The temple of Kashi Vishwanath, dedicated to lord Shiva, is one of the most revered Hindu sacred bildings. It is a place for pilgrimage to many Hindus. Situated in Varanasi, Uttar Pradesh, the place that Hindu holy texts indicate as the home of god Shiva, it is expected to be visited at least once in a Hindu’s lifetime. Varanasi, standing on the western banks of the holy Ganges River, is believed to be the oldest town in human history and the waters of Ganges near Kashi Vishwanath are the place where the ashes of a dead Hindu are meant to be scattered by their relatives. Structurally, the temple has three domes made of pure gold, and a 15.5 meters long gold spire. The average number of Kashi Vishwanath visitors per day is said to be about 3000.

Hagia Sophia, Turkey

Hagia Sophia is located in Istanbul, Turkey. The building has a long and interesting history. Hagia Sophia, also known as Sancta Sophia, was built in 537 and until 1453 it served as a Greek Orthodox patriarchal basilica and the seat of the Patriarchate of Constantinople. From then until 1931 the building was a mosque. Nowadays it is a beautiful museum. The former church is considered among the finest representatives of Byzantine architecture and attracts with its massive dome. In the times of its being a mosque during the reign of Sultan Selim II in the 16th century the building was strengthened against earthquakes and equipped with two large minarets. Furthermore, a golden crescent was added on the top of the dome. The Hagia Sophia building was proclaimed a state museum in 1935 by the first Turkish president Kemal Ataturk. Nowadays both Muslim and Christian Orthodox want the building to be restored to its original purposes, but Hagia Sophia’s religious future is uncertain.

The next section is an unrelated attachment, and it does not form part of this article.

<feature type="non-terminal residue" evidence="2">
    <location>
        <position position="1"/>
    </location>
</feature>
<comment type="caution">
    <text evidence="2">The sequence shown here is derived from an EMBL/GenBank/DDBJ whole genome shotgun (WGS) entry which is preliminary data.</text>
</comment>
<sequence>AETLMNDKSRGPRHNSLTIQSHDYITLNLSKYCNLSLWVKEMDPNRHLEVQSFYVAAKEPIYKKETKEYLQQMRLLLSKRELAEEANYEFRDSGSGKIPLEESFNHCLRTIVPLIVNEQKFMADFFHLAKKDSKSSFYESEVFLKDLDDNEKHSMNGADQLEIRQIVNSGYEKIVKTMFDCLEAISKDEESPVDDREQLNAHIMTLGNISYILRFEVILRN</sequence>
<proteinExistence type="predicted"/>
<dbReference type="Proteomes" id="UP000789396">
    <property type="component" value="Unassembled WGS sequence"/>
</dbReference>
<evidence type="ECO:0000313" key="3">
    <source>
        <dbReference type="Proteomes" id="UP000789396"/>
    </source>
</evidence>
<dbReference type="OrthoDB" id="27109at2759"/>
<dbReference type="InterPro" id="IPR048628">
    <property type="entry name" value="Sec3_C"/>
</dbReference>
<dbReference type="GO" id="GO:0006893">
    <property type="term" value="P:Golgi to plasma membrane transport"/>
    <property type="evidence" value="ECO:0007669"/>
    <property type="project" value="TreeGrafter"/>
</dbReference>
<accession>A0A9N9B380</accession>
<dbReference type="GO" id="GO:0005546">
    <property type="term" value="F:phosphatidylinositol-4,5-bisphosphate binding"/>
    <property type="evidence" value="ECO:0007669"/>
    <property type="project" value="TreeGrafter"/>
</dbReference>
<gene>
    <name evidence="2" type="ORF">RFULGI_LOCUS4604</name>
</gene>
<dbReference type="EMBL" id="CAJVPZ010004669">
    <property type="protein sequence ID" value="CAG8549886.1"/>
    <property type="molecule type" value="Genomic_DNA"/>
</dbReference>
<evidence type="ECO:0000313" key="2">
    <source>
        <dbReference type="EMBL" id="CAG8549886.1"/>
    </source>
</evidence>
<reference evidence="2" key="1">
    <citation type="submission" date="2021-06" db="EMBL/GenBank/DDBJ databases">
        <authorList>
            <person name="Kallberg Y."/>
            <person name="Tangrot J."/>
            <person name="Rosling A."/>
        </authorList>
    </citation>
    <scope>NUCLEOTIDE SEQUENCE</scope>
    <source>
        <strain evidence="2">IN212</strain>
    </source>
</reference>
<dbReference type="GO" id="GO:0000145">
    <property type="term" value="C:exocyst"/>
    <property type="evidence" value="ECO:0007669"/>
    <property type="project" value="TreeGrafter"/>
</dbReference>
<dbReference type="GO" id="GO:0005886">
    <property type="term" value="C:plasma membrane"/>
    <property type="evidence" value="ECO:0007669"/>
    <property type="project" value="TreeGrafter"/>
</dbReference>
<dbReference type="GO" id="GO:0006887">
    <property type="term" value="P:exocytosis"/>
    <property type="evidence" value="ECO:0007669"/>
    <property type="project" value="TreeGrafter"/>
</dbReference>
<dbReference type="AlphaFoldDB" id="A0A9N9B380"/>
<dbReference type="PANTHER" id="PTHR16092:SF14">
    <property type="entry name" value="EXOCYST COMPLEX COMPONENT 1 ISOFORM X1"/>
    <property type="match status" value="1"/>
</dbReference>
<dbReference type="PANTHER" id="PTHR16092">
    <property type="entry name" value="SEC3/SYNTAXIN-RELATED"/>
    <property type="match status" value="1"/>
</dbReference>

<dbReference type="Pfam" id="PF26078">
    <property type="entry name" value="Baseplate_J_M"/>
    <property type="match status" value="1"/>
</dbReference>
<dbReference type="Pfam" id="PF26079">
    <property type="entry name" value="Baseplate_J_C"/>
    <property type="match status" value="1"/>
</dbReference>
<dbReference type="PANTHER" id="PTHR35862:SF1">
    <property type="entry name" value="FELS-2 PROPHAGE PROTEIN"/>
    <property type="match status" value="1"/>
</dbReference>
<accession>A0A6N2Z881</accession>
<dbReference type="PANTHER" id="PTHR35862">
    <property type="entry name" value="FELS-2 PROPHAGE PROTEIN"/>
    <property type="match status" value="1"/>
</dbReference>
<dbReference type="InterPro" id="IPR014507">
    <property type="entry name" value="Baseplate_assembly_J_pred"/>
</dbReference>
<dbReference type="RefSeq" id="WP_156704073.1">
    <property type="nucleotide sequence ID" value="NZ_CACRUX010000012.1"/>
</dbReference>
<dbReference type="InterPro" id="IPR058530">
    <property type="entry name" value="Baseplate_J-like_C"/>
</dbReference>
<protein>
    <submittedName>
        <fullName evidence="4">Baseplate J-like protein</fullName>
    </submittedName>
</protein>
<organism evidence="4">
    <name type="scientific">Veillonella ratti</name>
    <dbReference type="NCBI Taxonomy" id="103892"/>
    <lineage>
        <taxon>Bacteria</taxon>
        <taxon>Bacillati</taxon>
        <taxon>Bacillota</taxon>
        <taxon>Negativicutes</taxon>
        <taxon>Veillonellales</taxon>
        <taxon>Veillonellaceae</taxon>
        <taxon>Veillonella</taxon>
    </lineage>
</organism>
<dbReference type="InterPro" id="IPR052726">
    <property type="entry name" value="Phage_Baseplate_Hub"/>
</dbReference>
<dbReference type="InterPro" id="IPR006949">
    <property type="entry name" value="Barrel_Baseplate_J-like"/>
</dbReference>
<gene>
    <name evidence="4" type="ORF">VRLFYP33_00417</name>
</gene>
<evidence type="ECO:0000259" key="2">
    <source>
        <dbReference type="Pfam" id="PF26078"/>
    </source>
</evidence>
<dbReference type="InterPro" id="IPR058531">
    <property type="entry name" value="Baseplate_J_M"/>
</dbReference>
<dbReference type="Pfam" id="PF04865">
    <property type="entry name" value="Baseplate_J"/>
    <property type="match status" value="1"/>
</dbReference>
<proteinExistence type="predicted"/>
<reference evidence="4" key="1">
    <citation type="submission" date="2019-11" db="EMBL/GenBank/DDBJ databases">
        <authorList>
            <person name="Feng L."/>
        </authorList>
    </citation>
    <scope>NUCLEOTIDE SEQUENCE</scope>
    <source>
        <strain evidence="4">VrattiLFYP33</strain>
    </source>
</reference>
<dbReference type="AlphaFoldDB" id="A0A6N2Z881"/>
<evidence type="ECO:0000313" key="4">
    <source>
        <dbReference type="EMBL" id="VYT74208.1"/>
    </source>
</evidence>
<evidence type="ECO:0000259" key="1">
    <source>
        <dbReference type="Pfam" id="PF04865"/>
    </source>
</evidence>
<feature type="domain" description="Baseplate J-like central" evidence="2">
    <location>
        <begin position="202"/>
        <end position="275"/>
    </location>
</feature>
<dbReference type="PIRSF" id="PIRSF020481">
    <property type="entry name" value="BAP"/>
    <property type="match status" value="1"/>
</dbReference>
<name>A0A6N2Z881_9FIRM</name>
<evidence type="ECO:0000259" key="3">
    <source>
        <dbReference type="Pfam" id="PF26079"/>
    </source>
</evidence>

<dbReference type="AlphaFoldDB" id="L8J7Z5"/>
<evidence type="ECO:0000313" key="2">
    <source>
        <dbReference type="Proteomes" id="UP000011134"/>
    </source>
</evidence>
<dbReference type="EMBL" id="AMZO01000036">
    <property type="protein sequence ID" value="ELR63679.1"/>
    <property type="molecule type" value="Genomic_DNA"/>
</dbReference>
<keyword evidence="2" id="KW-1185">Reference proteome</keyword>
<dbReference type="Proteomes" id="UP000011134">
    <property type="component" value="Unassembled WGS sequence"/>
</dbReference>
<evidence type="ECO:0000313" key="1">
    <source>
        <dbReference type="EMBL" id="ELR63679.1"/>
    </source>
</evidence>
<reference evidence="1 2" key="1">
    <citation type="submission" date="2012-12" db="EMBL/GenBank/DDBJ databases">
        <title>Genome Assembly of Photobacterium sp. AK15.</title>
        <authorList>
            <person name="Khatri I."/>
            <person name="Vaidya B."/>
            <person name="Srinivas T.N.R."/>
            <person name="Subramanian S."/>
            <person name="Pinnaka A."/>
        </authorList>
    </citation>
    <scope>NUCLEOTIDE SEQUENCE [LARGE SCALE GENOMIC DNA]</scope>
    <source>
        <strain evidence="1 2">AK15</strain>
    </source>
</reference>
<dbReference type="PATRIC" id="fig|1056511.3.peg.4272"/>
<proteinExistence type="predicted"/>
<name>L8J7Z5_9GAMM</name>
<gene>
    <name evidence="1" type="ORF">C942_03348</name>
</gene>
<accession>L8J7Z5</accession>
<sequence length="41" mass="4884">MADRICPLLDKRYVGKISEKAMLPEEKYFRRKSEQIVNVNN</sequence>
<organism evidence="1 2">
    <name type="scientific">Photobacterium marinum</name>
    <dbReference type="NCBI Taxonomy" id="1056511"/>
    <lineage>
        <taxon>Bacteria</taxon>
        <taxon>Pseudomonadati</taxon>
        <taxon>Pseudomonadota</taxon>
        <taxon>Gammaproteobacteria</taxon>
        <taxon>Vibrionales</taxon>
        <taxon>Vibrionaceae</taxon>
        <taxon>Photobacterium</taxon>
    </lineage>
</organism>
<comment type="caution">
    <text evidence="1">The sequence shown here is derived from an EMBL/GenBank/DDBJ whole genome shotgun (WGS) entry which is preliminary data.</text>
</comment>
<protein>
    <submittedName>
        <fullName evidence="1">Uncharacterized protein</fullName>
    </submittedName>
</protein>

Mahabodhi Temple, Bodh Gaya, India

The Mahabodhi Temple, whose name’s literal translation is Great Awakening Temple, is one of the most important Buddhist sacred places. The sacred building was erected where Siddharta Gautama, or Buddha is believed to have attained his Samadhi or enlightenment. In addition to the elaborate shrines and towels and beautiful garden, the Buddhist complex has the Bodhi tree under which prince Gautama attained his wisdom. The temple that is located in the Indian district Gaya, has been proclaimed one of UNECSCO World Heritage Sites. The Mahabodhi Temple complex was built to the east of the Bodhi Tree and is believed to be the ‘navel of the Earth’. The temple dates back to 260 BC. Its buildings are considered one of the finest examples of Indian brickwork. The central tower is 55 m high and the vault of the Mahabodhi temple is coated with gold.